- Historic Sites
The very American career of the card game you can learn in 10 minutes and work on for the rest of your life
November/December 2006 | Volume 57, Issue 6
Today celebrities may bet with impunity on television, but games of chance remain forbidden in most states. Internet gambling, available on any computer, is illegal nationwide.
Betting on Tomorrow
Yet the game’s momentum continues. Current trends merged in 2003, when a Nashville accountant named Chris Moneymaker entered one of many online “satellite” tournaments. For a $40 fee he won a $10,000 buy-in to the World Series of Poker. In Vegas, Moneymaker bested 838 other entrants to be declared the poker champion of the world and to win $2.5 million.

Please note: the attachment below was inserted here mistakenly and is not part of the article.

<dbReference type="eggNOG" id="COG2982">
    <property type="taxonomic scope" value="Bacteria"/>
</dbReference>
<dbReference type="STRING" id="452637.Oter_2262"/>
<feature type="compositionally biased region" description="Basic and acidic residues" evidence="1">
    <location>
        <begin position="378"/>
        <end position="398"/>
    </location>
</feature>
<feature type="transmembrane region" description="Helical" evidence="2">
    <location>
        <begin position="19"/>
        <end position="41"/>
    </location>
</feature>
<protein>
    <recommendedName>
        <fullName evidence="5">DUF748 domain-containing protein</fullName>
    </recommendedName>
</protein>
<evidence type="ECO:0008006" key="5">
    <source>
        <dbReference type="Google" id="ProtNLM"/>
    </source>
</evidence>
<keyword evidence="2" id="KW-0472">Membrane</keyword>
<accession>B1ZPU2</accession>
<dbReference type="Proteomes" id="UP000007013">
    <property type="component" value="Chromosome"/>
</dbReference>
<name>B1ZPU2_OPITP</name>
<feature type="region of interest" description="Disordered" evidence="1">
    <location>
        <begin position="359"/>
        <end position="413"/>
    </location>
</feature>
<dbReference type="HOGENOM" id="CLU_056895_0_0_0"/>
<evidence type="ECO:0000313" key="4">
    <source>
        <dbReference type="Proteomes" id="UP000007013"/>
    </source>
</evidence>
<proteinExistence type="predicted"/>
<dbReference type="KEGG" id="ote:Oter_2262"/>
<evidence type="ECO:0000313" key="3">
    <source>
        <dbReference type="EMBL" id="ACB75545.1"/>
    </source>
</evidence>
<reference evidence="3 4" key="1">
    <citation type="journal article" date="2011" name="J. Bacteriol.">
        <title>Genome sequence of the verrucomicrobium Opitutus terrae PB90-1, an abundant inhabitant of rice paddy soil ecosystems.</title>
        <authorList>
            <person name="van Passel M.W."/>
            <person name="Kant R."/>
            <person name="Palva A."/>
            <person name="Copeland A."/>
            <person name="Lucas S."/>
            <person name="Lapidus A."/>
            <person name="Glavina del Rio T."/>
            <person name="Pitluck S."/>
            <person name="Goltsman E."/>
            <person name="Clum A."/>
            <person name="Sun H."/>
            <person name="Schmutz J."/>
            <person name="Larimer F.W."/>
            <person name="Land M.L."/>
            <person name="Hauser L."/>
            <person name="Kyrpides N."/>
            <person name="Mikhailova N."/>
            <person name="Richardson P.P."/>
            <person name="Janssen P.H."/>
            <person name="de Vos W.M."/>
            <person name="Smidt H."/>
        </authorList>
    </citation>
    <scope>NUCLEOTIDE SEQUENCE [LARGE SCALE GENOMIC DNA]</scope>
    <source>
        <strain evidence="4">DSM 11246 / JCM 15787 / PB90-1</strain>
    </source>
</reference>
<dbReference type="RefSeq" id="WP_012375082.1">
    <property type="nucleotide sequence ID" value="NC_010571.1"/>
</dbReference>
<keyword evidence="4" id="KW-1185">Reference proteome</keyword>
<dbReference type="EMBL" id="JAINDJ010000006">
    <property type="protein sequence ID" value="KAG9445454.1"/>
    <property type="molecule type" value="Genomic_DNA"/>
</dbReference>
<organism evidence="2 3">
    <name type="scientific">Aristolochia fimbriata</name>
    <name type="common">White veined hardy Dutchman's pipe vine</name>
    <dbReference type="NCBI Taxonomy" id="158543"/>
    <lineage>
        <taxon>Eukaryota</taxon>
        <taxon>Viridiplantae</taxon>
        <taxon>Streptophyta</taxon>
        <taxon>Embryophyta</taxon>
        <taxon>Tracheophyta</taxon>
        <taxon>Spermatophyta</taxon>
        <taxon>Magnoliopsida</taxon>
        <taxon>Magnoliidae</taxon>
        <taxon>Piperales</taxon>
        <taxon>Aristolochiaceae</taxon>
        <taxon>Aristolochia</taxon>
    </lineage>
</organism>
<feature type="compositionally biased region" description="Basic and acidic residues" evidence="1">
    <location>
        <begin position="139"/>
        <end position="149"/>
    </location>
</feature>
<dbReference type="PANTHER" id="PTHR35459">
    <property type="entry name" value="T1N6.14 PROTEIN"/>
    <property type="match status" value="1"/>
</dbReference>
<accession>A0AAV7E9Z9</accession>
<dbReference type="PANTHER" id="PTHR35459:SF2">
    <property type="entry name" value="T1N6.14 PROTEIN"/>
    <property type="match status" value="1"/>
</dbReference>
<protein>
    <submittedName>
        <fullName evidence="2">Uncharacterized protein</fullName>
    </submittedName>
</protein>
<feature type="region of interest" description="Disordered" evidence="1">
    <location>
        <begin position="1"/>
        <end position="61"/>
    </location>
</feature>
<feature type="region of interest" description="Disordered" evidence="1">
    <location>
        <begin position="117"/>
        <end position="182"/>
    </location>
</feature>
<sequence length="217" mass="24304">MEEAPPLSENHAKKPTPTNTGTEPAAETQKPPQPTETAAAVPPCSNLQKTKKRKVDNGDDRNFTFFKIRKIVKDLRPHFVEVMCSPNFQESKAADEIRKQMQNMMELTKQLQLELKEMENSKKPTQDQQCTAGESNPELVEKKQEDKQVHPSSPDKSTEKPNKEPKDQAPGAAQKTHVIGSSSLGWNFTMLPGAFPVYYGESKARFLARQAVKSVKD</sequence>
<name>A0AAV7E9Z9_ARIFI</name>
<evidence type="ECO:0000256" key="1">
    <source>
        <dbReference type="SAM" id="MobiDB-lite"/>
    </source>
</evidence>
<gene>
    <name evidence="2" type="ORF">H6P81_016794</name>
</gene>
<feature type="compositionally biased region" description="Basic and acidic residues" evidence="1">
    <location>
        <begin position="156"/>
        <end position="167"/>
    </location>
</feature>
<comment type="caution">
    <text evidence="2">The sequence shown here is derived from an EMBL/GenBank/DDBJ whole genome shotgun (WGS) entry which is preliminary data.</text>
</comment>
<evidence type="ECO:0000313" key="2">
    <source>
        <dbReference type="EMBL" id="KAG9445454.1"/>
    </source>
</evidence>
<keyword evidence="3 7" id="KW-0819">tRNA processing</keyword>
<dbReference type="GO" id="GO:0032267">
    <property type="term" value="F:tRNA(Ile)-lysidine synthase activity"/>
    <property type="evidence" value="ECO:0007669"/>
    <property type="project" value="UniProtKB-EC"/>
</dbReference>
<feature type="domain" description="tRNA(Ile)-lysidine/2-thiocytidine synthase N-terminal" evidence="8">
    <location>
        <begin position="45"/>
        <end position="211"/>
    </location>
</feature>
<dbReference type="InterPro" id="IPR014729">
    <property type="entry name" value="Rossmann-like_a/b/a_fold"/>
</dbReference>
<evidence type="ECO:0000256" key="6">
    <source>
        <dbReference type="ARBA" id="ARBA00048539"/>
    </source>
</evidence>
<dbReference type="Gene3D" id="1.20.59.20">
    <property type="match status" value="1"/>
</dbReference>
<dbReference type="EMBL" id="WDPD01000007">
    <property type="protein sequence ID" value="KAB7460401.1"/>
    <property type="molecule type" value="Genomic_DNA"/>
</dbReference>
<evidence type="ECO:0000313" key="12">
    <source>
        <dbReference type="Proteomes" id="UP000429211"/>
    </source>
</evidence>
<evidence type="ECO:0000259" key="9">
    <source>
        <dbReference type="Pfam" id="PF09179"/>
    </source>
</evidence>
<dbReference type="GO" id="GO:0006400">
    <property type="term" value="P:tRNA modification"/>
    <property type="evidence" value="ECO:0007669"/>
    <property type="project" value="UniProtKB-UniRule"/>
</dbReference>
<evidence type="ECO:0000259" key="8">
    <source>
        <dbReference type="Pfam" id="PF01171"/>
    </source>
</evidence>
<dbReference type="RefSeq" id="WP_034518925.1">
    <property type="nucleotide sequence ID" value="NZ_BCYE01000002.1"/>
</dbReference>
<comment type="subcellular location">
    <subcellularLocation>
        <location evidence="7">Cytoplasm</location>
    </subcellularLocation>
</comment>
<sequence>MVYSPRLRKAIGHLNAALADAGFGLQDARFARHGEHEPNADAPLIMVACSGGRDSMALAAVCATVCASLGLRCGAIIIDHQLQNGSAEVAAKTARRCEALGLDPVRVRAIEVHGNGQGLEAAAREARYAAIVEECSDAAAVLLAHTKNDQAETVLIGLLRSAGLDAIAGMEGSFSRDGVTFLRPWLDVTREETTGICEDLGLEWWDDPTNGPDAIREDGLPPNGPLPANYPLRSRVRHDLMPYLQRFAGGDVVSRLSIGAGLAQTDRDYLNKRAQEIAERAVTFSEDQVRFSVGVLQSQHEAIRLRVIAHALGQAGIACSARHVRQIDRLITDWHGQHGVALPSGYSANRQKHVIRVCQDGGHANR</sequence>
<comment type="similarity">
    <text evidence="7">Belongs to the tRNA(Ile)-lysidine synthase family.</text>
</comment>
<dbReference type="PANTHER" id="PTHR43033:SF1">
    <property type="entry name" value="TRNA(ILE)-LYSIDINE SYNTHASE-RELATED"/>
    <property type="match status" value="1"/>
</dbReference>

Moneymaker’s story fueled the fantasies of tens of thousands of casual players. This most democratic of games, at which a truck driver can sit down with an executive and an amateur can beat a professional, struck a resonant chord in American culture. Three years later the tournament drew more than 8,000 players, and the winner took home $12 million. As the actor Walter Matthau said of poker, “The game exemplifies the worst aspects of capitalism that have made our country so great.”
Jack Kelly is the author of Gunpowder: Alchemy, Bombards, and Pyrotechnics: The History of the Explosive That Changed the World (Basic Books).